I never really interacted with Ellen. I’d like to think it’s because she was so devoted to her music. More likely, it’s because I was a pain-in-the-ass 8-year-old, and absolutely not serious. 

Fast forward a few years—5th grade. All of a sudden, girls were attractive. All of us guys were having our coming-of-adolescence experiences at the same time. Girls were on our radar. The question, for both the boys and the girls, became ‘Who are you going out with?’ To be cool, you pretty much had to have an answer to that question. 

That’s where Melissa came in. 

She was a Schultz, and I am a Shaw. They sat us alphabetically in the classroom. She wanted to be cool. 

We did that awkward adolescent thing—going out, but never really going anywhere. We talked on the phone, but honestly, the more we talked, the less I wanted to. It had to have been the same for her. We were doomed to break-up. But we both had an answer to the all-important question. So we went out for most of the year … with a wink to our secret. 

In fifth-grade culture, another threshold of coolness was being free of babysitters. The term itself screams … baby? My sister moved out, I was eleven … and Mom and Dad didn’t give a damn about my coolness. 

Michele was an across the street neighbor. In her senior year, with a college plan, respectful to the parents, Mom and Dad loved her. I was convinced she’d be the end of my reputation! There was this consolation: Michele was hot! Yes, at this point I’d started to notice. Michele had lots to notice. 

One of the nights Michele chaperoned me—sounds better than babysat—I confessed mine and Melissa’s faux-boyfriend/girlfriend ruse, and that I’d never really kissed a girl before. She asked, “Would you like to learn how to kiss a girl?” Hell yes! Michele gave me a very thorough lesson.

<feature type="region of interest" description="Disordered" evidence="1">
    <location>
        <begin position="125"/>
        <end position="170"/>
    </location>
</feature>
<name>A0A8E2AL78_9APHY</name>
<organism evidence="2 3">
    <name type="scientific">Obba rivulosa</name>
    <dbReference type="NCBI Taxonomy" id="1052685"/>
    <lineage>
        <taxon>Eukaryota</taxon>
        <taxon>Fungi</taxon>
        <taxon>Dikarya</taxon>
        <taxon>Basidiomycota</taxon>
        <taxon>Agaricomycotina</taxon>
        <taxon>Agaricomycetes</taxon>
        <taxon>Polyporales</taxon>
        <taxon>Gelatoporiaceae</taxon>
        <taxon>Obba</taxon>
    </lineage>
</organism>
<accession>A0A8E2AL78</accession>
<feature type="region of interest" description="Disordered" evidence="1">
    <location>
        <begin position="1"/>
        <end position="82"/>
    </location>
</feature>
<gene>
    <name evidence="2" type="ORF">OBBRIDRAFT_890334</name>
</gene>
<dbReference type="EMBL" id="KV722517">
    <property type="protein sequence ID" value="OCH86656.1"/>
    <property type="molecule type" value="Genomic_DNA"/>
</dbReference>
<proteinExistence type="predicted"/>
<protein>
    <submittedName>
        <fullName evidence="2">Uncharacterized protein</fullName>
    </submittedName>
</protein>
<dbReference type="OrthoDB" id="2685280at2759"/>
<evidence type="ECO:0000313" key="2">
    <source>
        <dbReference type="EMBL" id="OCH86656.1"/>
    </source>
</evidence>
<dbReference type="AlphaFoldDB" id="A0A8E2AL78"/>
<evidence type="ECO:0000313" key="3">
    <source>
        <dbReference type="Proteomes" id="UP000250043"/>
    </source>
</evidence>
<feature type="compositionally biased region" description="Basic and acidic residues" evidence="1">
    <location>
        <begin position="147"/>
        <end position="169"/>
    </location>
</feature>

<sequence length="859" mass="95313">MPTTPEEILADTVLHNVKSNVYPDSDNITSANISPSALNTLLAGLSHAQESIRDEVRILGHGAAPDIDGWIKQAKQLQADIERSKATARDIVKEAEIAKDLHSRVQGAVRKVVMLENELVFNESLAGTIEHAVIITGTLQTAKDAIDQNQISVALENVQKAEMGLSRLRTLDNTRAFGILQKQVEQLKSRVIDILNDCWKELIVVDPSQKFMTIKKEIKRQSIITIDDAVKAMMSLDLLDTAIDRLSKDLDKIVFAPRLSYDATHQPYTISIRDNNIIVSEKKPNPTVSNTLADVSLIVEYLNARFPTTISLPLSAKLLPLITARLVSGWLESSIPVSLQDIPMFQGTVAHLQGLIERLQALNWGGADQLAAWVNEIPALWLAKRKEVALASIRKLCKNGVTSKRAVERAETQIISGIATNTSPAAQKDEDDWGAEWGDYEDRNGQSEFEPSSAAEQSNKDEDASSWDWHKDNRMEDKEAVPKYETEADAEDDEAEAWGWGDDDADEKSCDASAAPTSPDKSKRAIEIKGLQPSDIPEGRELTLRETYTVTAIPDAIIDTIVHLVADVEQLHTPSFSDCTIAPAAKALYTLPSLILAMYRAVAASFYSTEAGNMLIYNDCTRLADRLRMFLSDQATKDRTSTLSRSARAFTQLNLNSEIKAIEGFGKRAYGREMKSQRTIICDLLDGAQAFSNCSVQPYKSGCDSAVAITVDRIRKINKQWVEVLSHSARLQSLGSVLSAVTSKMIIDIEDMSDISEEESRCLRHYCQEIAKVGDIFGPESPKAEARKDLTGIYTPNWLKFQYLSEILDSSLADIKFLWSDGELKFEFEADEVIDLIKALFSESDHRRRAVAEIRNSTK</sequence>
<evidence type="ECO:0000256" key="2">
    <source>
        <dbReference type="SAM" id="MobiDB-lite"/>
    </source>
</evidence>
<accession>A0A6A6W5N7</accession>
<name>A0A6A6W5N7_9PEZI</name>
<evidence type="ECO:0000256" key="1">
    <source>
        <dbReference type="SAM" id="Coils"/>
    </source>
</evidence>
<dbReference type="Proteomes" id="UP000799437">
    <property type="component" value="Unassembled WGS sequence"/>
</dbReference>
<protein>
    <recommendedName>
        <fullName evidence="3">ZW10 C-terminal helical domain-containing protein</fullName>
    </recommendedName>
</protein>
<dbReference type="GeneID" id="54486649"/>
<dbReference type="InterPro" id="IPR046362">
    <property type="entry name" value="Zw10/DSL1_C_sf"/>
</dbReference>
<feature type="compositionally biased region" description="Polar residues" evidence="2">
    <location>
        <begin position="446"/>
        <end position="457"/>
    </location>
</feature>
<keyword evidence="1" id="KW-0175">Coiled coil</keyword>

No doubt about it! I like girls! 

Michele went off to college. I went on to Middle School … looking for that first girl to really kiss. 

Climbed on the school bus, heading for the first day of sixth-grade, and there she was—Mary Katherine. Wow! Beautiful in an out-of-my-league way. Once we got to school, it was all the more obvious, I’d never get on her radar, there. She was always surrounded by other kids. Cooler kids. But I noticed something: every Friday afternoon, Mary Katherine got off the school bus a stop early. I learned she went to Annunciation Catholic Church for CCD—whatever that is. 

Home room at the Middle School they sat us alphabetically again—I’m next to Liz Stone. Liz was a no-shit, tell-it-like-it-is pragmatist. I must have confessed my affection for Mary Katherine. Liz’s advice: “You want to impress her? Go to her church.” 

I briefly considered converting to Catholicism. Liz filled me in on all the rules—CCD, confirmation, first communion, serving as an acolyte or altar boy, giving shit up for Lent, not eating meat on Fridays. No thanks!

I don’t remember ever making a choice. Looking back, I see … lessons. Life is more fun with a girl like Katherine. Some girls do have cooties, like Stephanie. Beauty is fleeting, like Susie. Some girls grow up faster than boys, like Ellen. Some girls are better friends than girlfriends, like Melissa. Pretty girls, like Mary Katherine, could lead you astray— 

And kissing girls is important—so do it well. And often.